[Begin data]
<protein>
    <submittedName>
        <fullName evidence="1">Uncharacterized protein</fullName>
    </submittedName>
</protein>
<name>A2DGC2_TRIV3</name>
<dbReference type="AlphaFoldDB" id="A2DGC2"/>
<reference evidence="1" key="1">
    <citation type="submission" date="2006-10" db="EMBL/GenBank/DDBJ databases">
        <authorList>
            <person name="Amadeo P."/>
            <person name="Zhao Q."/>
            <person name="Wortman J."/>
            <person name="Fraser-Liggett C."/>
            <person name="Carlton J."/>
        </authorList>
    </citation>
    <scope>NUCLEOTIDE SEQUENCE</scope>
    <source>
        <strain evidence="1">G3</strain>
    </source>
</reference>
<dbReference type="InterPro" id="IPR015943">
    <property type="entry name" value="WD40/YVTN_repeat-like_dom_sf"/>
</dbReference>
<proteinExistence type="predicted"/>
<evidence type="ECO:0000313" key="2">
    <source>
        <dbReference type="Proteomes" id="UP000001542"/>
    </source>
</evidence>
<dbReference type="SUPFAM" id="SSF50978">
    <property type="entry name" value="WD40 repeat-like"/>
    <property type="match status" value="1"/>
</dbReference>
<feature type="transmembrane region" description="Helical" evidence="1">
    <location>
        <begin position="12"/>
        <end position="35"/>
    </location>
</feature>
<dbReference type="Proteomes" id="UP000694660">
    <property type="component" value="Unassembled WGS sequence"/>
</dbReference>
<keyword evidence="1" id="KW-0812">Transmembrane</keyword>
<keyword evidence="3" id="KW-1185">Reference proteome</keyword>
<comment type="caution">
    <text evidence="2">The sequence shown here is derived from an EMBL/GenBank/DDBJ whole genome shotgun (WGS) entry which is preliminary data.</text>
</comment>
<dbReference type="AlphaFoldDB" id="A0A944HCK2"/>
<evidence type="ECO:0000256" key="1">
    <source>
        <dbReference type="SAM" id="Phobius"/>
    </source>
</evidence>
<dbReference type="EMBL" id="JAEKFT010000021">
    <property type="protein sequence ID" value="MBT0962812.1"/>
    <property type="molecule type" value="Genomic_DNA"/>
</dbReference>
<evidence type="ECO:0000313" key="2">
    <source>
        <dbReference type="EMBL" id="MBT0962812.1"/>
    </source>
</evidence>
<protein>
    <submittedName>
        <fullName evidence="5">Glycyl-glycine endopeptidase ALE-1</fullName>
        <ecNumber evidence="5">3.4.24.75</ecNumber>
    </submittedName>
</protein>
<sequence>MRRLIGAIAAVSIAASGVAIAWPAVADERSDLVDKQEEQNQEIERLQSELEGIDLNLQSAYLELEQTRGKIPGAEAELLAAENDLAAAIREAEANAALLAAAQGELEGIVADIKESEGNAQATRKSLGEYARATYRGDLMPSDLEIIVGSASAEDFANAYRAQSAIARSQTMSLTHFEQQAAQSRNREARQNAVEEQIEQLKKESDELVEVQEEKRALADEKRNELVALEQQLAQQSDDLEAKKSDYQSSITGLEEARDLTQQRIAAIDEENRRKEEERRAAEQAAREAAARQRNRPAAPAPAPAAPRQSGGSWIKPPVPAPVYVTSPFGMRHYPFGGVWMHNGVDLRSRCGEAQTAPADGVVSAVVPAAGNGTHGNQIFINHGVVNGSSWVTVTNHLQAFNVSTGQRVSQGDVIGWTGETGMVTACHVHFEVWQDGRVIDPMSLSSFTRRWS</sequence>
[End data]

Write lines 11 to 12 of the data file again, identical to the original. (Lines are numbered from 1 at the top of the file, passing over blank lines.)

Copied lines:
            <person name="Amadeo P."/>
            <person name="Zhao Q."/>